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Who are Ash Tree Faeries?

Researching something else entirely, I realised I had gathered together a number of references to the connection between faeries and ash trees. I thought it was worthwhile pulling these together, simply to show the breadth of their ties to the natural world. We are used to reading about links to hawthorns and elders, and about their aversion to the rowan/ mountain ash, but the folklore is richer than this. There are, of course, the many herbs and flowers with faery associations as well as other trees- oaksyews and- it seems- ash.

Visiting Largs in Ayrshire, Highland folklorist John Gregorson Campbell was told this story:

“A man cut a slip from an ash-tree growing near a Fairy dwelling. On his way home in the evening he stumbled and fell. He heard the Fairies give a laugh at his mishap. Through the night he was hoisted away, and could tell nothing of what happened till in the morning he found himself in the byre, astride on a cow, and holding on by its horns.”

Superstitions of the Highlands & Islands, 1900, 78

 

The strong (we might say excessive) faery reaction to a branch being cut from the tree clearly indicates that they felt a strong affinity for the ash and wished to act to protect it. We are familiar with this behaviour in cases where people have sought to fell thorns or elders.

This story seems reasonably understandable, in itself, but it sits oddly with other folk traditions. For example, around Rhyl, North Wales in the late 1880s, it was recorded that ash sap was given to babies to stop the tylwyth teg taking them (Llangollen Advertiser, Nov.9th 1888). The same was reported for the Scottish Highlands in Choice Notes & Queries for 1859. The note added that the sap was a powerful astringent that protects against both faeries and witches. The practice was, as soon as a baby had been born, for the midwife or nurse to put one end of a green stick of ash in the fire. Sap will ooze from the other end, which was caught in a spoon and then fed to the neonate (see ‘Curious Creeds’ in Newcastle Courant, Sept. 6th 1890 page 1).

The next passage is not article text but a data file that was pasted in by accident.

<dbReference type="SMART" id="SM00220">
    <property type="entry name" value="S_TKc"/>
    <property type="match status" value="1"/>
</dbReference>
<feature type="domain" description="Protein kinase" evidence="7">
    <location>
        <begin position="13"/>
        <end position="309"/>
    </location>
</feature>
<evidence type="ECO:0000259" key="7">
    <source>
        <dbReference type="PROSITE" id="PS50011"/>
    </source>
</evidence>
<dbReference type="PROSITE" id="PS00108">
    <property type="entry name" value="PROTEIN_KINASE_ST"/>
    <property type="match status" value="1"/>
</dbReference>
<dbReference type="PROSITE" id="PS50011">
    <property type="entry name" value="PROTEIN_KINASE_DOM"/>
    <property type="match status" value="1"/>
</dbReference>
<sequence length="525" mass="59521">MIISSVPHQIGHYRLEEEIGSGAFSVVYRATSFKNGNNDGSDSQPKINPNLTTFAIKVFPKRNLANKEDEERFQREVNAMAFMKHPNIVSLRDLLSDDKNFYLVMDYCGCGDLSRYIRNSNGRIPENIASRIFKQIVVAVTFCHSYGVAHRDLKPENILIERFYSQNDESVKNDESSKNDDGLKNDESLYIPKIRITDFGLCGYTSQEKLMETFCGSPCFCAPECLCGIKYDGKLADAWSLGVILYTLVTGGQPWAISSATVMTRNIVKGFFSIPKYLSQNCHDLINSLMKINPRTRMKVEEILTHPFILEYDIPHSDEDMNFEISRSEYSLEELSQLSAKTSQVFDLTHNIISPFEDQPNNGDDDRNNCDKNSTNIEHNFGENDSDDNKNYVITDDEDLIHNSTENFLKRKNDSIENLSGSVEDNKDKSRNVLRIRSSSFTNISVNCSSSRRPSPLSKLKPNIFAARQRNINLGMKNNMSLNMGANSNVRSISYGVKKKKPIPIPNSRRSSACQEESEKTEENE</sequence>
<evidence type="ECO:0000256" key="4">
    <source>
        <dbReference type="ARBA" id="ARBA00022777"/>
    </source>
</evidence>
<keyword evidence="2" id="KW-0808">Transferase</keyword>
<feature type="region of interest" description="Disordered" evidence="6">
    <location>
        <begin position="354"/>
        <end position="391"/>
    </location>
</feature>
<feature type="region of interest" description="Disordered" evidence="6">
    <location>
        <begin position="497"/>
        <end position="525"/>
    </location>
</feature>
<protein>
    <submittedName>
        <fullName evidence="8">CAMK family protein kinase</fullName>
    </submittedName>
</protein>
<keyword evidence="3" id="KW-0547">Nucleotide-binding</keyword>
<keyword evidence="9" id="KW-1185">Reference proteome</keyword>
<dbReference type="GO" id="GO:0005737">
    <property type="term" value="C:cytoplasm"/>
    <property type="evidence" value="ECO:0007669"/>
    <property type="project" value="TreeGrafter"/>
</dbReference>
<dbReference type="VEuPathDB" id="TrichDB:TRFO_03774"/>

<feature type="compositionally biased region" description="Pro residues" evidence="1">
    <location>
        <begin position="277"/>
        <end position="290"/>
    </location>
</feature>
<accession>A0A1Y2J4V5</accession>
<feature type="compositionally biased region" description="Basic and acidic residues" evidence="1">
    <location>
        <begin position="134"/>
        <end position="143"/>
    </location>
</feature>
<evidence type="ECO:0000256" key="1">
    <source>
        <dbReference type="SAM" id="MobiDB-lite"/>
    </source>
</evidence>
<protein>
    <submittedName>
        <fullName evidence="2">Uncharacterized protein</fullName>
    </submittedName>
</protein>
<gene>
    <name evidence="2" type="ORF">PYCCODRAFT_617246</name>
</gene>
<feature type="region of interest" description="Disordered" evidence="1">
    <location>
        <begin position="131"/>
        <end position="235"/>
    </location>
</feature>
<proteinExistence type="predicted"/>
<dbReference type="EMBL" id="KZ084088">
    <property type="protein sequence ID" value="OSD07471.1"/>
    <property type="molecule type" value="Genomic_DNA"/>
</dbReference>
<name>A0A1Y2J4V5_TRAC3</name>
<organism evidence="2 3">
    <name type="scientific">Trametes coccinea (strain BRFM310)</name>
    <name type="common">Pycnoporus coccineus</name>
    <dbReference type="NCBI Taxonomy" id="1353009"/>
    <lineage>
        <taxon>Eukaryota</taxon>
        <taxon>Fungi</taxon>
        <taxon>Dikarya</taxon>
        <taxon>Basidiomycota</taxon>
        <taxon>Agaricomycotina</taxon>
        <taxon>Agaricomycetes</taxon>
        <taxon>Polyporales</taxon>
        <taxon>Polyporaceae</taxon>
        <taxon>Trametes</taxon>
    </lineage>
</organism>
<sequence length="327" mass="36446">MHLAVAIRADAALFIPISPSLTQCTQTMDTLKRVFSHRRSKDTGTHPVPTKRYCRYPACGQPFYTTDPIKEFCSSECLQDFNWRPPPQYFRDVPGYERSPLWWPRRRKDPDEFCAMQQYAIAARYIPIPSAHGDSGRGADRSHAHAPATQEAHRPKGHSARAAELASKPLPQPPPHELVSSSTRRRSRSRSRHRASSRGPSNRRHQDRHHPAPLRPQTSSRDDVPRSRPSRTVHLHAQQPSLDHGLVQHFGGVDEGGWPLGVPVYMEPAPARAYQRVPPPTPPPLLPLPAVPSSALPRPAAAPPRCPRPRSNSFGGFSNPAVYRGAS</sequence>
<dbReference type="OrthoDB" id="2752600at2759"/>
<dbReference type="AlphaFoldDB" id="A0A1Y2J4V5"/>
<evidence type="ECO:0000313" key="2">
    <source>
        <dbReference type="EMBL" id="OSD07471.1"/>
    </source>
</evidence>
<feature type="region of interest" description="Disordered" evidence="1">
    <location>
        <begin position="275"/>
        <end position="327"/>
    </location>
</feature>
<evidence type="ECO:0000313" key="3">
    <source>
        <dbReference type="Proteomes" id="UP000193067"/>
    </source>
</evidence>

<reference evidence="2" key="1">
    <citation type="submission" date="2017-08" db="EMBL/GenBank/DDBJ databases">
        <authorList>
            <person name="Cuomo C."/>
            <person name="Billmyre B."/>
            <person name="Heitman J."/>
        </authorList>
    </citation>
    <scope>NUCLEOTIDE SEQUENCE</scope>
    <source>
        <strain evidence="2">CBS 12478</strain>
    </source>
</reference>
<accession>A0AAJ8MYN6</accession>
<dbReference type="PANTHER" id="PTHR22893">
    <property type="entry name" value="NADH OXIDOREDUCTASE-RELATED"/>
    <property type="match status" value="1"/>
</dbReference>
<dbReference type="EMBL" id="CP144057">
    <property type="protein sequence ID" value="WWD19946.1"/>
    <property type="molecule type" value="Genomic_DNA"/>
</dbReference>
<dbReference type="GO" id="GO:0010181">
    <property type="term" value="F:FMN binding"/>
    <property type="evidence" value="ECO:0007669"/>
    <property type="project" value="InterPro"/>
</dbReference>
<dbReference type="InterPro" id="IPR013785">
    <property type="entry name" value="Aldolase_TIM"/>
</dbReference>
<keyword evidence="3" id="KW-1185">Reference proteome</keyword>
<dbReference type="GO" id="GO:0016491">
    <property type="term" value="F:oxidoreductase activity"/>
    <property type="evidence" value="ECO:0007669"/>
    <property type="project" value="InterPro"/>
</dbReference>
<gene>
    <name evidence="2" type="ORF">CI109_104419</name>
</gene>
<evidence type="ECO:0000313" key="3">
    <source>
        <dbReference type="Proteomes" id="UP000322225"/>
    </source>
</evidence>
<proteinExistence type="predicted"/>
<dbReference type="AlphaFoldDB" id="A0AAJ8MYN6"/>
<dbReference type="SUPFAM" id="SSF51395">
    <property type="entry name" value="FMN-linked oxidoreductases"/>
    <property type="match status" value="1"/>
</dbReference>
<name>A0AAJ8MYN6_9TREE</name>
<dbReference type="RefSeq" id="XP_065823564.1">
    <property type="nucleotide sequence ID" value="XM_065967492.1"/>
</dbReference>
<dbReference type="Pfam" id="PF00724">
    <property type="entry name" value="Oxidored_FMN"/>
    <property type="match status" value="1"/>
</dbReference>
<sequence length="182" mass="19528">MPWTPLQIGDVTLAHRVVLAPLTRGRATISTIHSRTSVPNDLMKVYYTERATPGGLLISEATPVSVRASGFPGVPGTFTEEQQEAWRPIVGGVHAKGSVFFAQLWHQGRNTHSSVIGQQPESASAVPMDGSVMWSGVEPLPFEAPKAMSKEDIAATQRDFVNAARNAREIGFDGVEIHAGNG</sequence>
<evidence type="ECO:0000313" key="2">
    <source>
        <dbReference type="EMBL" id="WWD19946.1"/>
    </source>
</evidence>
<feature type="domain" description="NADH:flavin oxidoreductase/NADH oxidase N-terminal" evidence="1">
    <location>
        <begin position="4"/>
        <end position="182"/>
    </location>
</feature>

I have also read that the tree’s seeds, the ash keys, might be placed in cradles to guard against changelings. We have an apparent contradiction, then: the faeries will protect an ash tree, but they are also repelled by it. Perhaps there’s some almost homeopathic property being exploited here.

The role of the ash in human health in Britain seems well established. Gilbert White, in the Natural History of Selborne, recorded that sickly children might be passed naked through a cleft in a pollard ash before dawn in order to cure ruptures. The cleft would often be made specially for this purpose and would then be bound up again afterwards, healing over as the child also healed. There might even be a longer term link between the health and survival of the tree and that of the person. Harm to the tree would be reflected in the healed person’s body and life-span, meaning that people could become highly protective of the tree that had cured them. This custom survived in some rural parts of England (such as Somerset and Suffolk) as late as the 1880s and ’90s.

Sidney Hartland (author of The Science of Fairy Tales) wrote about these ash tree cures in the journal Folklore for 1896 (vol.7 pages 303-6). His accounts of ceremonies don’t mention any faery aspect, but they include fascinating detail: in both Suffolk and Somerset, the child was put through three times. In the first county, three different people had to do this; at Bishop’s Lydeard in Somerset the sick child was passed through from a virgin girl to a boy. The patient had to be face-up as this was done.

 

There may, too, be some much deeper tie with Norse and, possibly, Anglo-Saxon myths of Yggdrasil, the ash tree supporting the universe- which, of course, includes Alfheim, home of the elves. In fact, as Robert Graves records in the White Goddess, the ash tree has significance in Greek and Irish mythology as well. It seems that we only have the merest traces of something more complex and significant.

For a broader discussion of faeries, plants and the natural world, see my recent book with Green Magic Publishing on the subject.

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